by Paul Jones
In the past few months I have received many e-mails that ask the following questions:
1. What is the most important part of the game?
2. How do I practice correctly to get the best results when I play?
I have said it before but putting is one of the most often overlooked areas of golf. The fact is putting makes up between 40-60 per cent of the average score. Putting is often referred to as a “game within a game.” The technique itself is very simple. It is, however, the need to understand basic points that will go towards improving your game; as well as ensuring lower scores.
KEY INSTRUCTIONAL POINTS:
■ There are many variations on the golf grip unlike any other part of the golf swing. The key with the grip is to ensure the club is controlled in a way that eliminates inconsistencies such as poor alignment, incorrect “stroke” and even distance control and feel.
■ The stance should be square to the target line or slightly open.
■ The eyes should be positioned over the ball and parallel to the target line.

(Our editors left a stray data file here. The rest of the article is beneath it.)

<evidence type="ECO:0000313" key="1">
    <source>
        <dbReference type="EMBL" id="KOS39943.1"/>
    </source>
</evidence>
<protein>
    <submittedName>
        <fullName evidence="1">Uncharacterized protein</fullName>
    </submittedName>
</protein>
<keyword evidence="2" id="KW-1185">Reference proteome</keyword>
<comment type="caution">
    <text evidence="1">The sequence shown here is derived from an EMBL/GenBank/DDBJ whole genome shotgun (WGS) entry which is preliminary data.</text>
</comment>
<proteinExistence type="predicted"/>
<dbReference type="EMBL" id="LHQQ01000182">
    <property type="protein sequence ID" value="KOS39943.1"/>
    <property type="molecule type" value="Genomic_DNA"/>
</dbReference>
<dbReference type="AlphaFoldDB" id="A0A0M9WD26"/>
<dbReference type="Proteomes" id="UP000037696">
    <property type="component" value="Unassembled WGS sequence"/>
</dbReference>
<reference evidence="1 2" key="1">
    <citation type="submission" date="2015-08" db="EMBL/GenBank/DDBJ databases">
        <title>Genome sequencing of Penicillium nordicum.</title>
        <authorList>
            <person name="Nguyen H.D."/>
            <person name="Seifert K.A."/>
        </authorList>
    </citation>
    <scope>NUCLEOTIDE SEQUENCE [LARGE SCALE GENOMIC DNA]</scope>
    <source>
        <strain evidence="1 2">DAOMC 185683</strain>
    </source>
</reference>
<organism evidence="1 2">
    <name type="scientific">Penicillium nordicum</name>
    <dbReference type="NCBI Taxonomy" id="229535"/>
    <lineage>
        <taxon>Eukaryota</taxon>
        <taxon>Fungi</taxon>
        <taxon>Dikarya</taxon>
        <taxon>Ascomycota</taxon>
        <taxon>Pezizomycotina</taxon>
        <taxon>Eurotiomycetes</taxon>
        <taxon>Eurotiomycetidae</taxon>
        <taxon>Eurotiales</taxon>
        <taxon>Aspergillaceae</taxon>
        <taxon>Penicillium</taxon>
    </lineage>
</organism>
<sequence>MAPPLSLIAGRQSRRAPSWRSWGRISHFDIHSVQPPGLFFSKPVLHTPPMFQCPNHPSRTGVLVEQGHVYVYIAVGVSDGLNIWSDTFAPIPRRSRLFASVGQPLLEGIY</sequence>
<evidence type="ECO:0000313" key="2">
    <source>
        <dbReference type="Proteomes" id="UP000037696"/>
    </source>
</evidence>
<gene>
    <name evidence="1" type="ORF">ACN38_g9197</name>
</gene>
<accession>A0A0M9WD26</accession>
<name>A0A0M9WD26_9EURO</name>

■ Set the club face so it is square to the target line.
■ Position the ball forward of center and more specifically two inches inside the leading heel.
■ Body movement during the swing should be limited.
■ The putter head travels slightly inside on the way back and the same on the way through.
■ The length of the backswing and follow-through should be the same.
Golfers often find it difficult to improve at golf because they are allocating time to areas that are not necessarily the problem areas. There is a simple skills test to assist all golfers in identifying which area of the game or specific shot requires attention.
The test consists of 11 different shots. Each shot has differing parameters and goals to score a point. The minimum allocation of balls is three per shot. The ideal test is 10 balls per shot. Note: The 10 balls per shot will take approximately one hour and is a great practice alternative.
■ Sand iron- a target that is three meters wide
■ Short iron (PW)- a target that is five meters wide
■ Medium iron (six iron)- a target that is 10 meters wide
■ Long iron (three iron)- a target that is 15 meters wide
■ Driver- a target that is 20 meters wide
■ One-meter putt – use the circle work drill and count the number of putts holed.
■ Two-meter putt – use the circle work drill and count the number of putts holed.
■ Ten-meter putt – count the number of putts that finish within one meter of the hole.
■ Ten-meter chip – count the number of balls that finish within one meter of the hole.
■ Fifteen-to-20-meter sand shot – count the number of balls that finish within two meters of the hole.
■ Twenty-to-25-meter pitch shot – count the number of balls that finish within two meters of the hole.